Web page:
10 / 10 / 2014 12.02am
By Gary Theobald
#Blogtober Day: Friday 10 October
In 1989, aged 27, and by then believing I knew all I needed to know about pretty much everything, I felt that local Government social services would be able to cope without me for a while, and I decided to move into the NHS. This was as a result of some really good advice from my mentor, and allowed me to take a role specialising in HR&OD. What I had loved about working in general management in social services was the proximity to our service users, and the connection I felt between what my team and I did, and the service that was delivered to them. I thought that would be equally the case within the NHS, if not more so.
So what have I learned since then (that is both relevant and repeatable – and might be fit for others to ponder under the “Do OD” banner) that I might now want to share with my younger self, should I briefly be able to attract his attention? Five things, probably.
Gary is the Head of HR and OD at Health Education England and can be contacted via Twitter @HEE_GaryT.
The more time spent on getting suggestions, ideas and involvement from our colleagues and stakeholders, the better. It’s not a panacea, but how often do we find that the answer to that seemingly intractable organisational challenge is actually lodged somewhere within the cohort most deeply affected? And how often do we forget that? Pay attention, younger me.
- Less is more
It’s an old maxim, but frequently ignored. Brevity often feels like a lost art, and we frequently wonder why we can’t take people with us on our beautifully designed change journeys when we don’t do them the courtesy of concisely setting out what we’re about and why they should be interested – at least – and motivated, at best. One of the more famous quotes attributed to Winston Churchill was along the lines of “I’m going to make a long speech because I’ve not had the time to prepare a short one” and this demonstrates the challenge perfectly. I’d urge my younger self to spend more time on boiling down the fundamentals of the changes desired, and keeping it simple. It takes time to do this, rather than blather on and bore people into submission, but it’s time well spent.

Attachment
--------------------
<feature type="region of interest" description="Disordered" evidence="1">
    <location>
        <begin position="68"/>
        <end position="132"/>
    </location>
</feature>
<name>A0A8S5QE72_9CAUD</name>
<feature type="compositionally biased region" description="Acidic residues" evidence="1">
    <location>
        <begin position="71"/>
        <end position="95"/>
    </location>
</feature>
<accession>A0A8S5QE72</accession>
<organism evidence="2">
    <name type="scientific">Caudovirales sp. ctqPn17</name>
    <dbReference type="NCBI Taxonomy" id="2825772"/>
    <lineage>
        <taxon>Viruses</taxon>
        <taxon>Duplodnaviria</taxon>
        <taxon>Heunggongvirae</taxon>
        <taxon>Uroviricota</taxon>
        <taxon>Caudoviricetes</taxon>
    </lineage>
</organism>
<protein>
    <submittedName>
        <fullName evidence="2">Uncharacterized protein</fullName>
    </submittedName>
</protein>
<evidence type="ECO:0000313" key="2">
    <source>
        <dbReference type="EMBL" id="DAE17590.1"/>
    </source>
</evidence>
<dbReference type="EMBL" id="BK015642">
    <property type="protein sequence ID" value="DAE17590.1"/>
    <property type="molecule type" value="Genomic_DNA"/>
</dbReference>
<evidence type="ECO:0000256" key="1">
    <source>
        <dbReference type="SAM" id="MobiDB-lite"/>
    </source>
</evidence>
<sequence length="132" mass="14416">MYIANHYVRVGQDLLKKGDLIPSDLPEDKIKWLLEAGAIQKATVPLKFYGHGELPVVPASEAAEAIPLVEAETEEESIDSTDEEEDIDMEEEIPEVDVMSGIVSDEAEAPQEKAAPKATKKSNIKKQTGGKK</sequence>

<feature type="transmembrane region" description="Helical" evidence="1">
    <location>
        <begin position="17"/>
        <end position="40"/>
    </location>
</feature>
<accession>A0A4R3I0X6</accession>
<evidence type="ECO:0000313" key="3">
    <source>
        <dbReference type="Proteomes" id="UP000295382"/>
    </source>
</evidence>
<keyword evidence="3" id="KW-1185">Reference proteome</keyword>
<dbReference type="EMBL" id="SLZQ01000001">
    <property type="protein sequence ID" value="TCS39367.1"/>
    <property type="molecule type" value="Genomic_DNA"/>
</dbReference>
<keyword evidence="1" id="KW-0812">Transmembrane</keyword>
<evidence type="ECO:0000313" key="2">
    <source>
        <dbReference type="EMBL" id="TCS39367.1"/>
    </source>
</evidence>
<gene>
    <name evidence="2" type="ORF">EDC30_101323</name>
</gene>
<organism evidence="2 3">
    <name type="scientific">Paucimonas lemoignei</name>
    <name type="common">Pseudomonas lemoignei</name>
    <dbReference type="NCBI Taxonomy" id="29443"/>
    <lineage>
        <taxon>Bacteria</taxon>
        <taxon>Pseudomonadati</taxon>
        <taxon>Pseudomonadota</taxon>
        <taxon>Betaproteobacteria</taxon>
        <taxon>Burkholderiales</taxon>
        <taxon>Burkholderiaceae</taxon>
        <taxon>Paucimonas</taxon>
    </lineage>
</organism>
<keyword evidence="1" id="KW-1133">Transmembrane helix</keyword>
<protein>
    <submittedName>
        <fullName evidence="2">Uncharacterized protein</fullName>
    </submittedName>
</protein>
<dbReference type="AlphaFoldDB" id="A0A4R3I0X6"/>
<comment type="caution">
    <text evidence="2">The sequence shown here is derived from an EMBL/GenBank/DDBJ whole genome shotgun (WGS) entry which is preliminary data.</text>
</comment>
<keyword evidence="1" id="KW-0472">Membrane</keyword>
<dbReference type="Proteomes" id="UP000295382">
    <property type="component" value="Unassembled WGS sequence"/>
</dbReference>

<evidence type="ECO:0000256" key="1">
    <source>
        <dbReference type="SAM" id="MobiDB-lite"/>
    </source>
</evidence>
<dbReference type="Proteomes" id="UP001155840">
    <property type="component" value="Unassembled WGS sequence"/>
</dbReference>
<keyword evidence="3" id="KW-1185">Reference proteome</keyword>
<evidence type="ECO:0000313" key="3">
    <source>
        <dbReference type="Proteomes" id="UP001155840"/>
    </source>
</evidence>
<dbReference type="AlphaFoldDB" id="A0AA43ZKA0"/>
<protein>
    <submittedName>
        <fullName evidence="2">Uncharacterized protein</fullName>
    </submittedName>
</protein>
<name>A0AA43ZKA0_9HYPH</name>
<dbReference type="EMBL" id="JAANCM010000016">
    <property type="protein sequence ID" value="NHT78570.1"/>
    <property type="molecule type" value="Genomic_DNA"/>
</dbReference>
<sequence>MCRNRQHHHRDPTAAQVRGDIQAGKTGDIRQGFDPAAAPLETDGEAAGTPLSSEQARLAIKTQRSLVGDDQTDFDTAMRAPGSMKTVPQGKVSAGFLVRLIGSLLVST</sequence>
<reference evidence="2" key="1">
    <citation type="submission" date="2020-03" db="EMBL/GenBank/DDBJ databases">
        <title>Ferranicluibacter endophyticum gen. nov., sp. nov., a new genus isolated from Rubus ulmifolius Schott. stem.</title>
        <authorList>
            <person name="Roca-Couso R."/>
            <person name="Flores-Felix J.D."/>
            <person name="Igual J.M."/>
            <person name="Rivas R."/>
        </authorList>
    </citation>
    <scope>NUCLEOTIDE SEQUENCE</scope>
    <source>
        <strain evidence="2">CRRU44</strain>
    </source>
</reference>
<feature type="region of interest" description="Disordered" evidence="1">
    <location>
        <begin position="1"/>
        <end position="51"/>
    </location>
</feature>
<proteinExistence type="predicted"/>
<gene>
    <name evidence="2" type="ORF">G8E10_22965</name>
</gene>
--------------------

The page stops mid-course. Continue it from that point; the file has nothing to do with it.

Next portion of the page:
- Picture this
I probably shouldn’t judge people by my own (low) standards, but I get the message a lot quicker if it's conveyed visually. I often find that if you can describe something this way, through some decent graphics or even a simple flow-chart, then it’s probably a good sign that your idea may have potential. Well at least you are able to describe it reasonably simply which means you then have a chance of being able to capture the attention and interest of your audience, even if only briefly. We all have our own learning and engagement styles, but saying it with pictures works really well. Sit up and listen, younger me.
- Get over yourself
Well done you, for whatever it was that you did last time around that went according to plan/was delivered on time/gained you plaudits or bouquets etc. However, any transferable learning will mean nothing if the next time you need to deliver a change or improvement, you rest on your laurels and make the mistake of ignoring the need to engage, listen and understand the organisational imperative and the context. Just because it worked before doesn’t mean it will work this time.
- It’s our behaviour and our relationships that matter
We often make the mistake of thinking we need to reorganise in order to make the improvements we want to see. It’s a consequence of working in a political system where short term expediency often drives change, when actually we also need longer-term consideration and solutions. The most beautifully planned structures will mean nothing unless we give time and thought to how we want the pesky humans in those structures to relate to each other, and with our stakeholders and the public at large.
- Don’t forget why you’re here
Five things? Looks like there are six. (Note to younger self – your maths doesn’t get any better). The final thing to say to younger me is simply that public service is a privilege: we are here to make things better for the people that need and use our services. Nothing more than that.